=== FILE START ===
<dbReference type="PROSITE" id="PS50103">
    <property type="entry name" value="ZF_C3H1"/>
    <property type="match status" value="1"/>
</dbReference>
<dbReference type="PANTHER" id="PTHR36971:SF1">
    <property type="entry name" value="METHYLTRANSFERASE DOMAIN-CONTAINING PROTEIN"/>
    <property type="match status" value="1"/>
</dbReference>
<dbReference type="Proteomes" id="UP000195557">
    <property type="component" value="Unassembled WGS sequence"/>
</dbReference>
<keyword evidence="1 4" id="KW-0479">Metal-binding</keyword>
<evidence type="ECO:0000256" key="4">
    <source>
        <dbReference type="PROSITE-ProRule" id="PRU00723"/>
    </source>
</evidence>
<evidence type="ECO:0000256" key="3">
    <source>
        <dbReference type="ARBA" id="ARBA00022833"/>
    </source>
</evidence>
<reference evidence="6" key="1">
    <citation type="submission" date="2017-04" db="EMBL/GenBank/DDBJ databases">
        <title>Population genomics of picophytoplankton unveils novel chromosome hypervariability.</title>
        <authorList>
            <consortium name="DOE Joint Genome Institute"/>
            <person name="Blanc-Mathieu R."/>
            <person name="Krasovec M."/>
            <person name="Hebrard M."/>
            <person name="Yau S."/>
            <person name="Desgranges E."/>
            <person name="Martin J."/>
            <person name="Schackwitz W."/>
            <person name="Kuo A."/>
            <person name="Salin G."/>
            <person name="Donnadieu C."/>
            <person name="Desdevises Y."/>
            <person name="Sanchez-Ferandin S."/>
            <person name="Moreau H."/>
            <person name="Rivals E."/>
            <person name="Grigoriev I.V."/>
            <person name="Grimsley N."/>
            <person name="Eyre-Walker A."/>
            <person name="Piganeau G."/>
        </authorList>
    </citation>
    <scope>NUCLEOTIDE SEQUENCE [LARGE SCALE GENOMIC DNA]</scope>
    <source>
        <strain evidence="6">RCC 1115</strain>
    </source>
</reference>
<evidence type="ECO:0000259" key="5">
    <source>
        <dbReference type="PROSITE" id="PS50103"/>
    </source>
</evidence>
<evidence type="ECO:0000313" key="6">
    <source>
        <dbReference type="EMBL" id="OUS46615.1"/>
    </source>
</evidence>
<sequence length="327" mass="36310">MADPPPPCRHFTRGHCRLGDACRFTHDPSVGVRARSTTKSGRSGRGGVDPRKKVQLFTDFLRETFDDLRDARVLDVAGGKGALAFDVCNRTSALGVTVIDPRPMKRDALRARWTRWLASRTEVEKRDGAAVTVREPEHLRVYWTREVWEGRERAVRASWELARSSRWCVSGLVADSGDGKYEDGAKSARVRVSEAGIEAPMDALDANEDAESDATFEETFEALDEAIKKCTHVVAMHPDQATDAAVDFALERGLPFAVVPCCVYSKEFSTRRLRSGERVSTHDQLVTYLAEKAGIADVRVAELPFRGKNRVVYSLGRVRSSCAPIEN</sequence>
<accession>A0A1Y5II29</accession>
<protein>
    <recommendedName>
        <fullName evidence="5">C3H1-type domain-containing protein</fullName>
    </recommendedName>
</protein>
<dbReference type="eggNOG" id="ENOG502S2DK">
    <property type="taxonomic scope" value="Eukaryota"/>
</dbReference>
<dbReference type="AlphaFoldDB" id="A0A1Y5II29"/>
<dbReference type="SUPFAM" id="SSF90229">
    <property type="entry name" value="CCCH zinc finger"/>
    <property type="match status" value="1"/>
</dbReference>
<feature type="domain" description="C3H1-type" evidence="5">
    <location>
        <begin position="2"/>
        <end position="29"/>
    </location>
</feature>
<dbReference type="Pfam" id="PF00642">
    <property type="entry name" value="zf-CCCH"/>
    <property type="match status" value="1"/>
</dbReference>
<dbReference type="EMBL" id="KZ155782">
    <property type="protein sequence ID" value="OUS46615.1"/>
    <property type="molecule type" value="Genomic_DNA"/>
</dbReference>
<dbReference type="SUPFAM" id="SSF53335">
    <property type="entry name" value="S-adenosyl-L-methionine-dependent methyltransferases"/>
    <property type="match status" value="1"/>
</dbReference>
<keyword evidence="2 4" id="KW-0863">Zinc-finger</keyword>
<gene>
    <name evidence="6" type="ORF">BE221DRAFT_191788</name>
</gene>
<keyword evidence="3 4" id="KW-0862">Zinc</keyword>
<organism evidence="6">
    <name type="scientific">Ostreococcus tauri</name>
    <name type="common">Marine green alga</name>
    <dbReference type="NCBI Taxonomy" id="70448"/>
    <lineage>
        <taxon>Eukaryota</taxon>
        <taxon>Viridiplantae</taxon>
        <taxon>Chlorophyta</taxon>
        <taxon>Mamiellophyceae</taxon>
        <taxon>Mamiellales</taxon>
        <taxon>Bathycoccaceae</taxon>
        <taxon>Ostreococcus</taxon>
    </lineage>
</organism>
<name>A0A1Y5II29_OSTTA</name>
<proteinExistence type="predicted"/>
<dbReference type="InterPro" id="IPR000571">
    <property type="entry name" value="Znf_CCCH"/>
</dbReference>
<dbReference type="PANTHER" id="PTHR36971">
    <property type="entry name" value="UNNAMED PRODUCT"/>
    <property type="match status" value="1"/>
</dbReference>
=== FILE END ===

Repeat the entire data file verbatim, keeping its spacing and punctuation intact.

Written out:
<dbReference type="PROSITE" id="PS50103">
    <property type="entry name" value="ZF_C3H1"/>
    <property type="match status" value="1"/>
</dbReference>
<dbReference type="PANTHER" id="PTHR36971:SF1">
    <property type="entry name" value="METHYLTRANSFERASE DOMAIN-CONTAINING PROTEIN"/>
    <property type="match status" value="1"/>
</dbReference>
<dbReference type="Proteomes" id="UP000195557">
    <property type="component" value="Unassembled WGS sequence"/>
</dbReference>
<keyword evidence="1 4" id="KW-0479">Metal-binding</keyword>
<evidence type="ECO:0000256" key="4">
    <source>
        <dbReference type="PROSITE-ProRule" id="PRU00723"/>
    </source>
</evidence>
<evidence type="ECO:0000256" key="3">
    <source>
        <dbReference type="ARBA" id="ARBA00022833"/>
    </source>
</evidence>
<reference evidence="6" key="1">
    <citation type="submission" date="2017-04" db="EMBL/GenBank/DDBJ databases">
        <title>Population genomics of picophytoplankton unveils novel chromosome hypervariability.</title>
        <authorList>
            <consortium name="DOE Joint Genome Institute"/>
            <person name="Blanc-Mathieu R."/>
            <person name="Krasovec M."/>
            <person name="Hebrard M."/>
            <person name="Yau S."/>
            <person name="Desgranges E."/>
            <person name="Martin J."/>
            <person name="Schackwitz W."/>
            <person name="Kuo A."/>
            <person name="Salin G."/>
            <person name="Donnadieu C."/>
            <person name="Desdevises Y."/>
            <person name="Sanchez-Ferandin S."/>
            <person name="Moreau H."/>
            <person name="Rivals E."/>
            <person name="Grigoriev I.V."/>
            <person name="Grimsley N."/>
            <person name="Eyre-Walker A."/>
            <person name="Piganeau G."/>
        </authorList>
    </citation>
    <scope>NUCLEOTIDE SEQUENCE [LARGE SCALE GENOMIC DNA]</scope>
    <source>
        <strain evidence="6">RCC 1115</strain>
    </source>
</reference>
<evidence type="ECO:0000259" key="5">
    <source>
        <dbReference type="PROSITE" id="PS50103"/>
    </source>
</evidence>
<evidence type="ECO:0000313" key="6">
    <source>
        <dbReference type="EMBL" id="OUS46615.1"/>
    </source>
</evidence>
<sequence length="327" mass="36310">MADPPPPCRHFTRGHCRLGDACRFTHDPSVGVRARSTTKSGRSGRGGVDPRKKVQLFTDFLRETFDDLRDARVLDVAGGKGALAFDVCNRTSALGVTVIDPRPMKRDALRARWTRWLASRTEVEKRDGAAVTVREPEHLRVYWTREVWEGRERAVRASWELARSSRWCVSGLVADSGDGKYEDGAKSARVRVSEAGIEAPMDALDANEDAESDATFEETFEALDEAIKKCTHVVAMHPDQATDAAVDFALERGLPFAVVPCCVYSKEFSTRRLRSGERVSTHDQLVTYLAEKAGIADVRVAELPFRGKNRVVYSLGRVRSSCAPIEN</sequence>
<accession>A0A1Y5II29</accession>
<protein>
    <recommendedName>
        <fullName evidence="5">C3H1-type domain-containing protein</fullName>
    </recommendedName>
</protein>
<dbReference type="eggNOG" id="ENOG502S2DK">
    <property type="taxonomic scope" value="Eukaryota"/>
</dbReference>
<dbReference type="AlphaFoldDB" id="A0A1Y5II29"/>
<dbReference type="SUPFAM" id="SSF90229">
    <property type="entry name" value="CCCH zinc finger"/>
    <property type="match status" value="1"/>
</dbReference>
<feature type="domain" description="C3H1-type" evidence="5">
    <location>
        <begin position="2"/>
        <end position="29"/>
    </location>
</feature>
<dbReference type="Pfam" id="PF00642">
    <property type="entry name" value="zf-CCCH"/>
    <property type="match status" value="1"/>
</dbReference>
<dbReference type="EMBL" id="KZ155782">
    <property type="protein sequence ID" value="OUS46615.1"/>
    <property type="molecule type" value="Genomic_DNA"/>
</dbReference>
<dbReference type="SUPFAM" id="SSF53335">
    <property type="entry name" value="S-adenosyl-L-methionine-dependent methyltransferases"/>
    <property type="match status" value="1"/>
</dbReference>
<keyword evidence="2 4" id="KW-0863">Zinc-finger</keyword>
<gene>
    <name evidence="6" type="ORF">BE221DRAFT_191788</name>
</gene>
<keyword evidence="3 4" id="KW-0862">Zinc</keyword>
<organism evidence="6">
    <name type="scientific">Ostreococcus tauri</name>
    <name type="common">Marine green alga</name>
    <dbReference type="NCBI Taxonomy" id="70448"/>
    <lineage>
        <taxon>Eukaryota</taxon>
        <taxon>Viridiplantae</taxon>
        <taxon>Chlorophyta</taxon>
        <taxon>Mamiellophyceae</taxon>
        <taxon>Mamiellales</taxon>
        <taxon>Bathycoccaceae</taxon>
        <taxon>Ostreococcus</taxon>
    </lineage>
</organism>
<name>A0A1Y5II29_OSTTA</name>
<proteinExistence type="predicted"/>
<dbReference type="InterPro" id="IPR000571">
    <property type="entry name" value="Znf_CCCH"/>
</dbReference>
<dbReference type="PANTHER" id="PTHR36971">
    <property type="entry name" value="UNNAMED PRODUCT"/>
    <property type="match status" value="1"/>
</dbReference>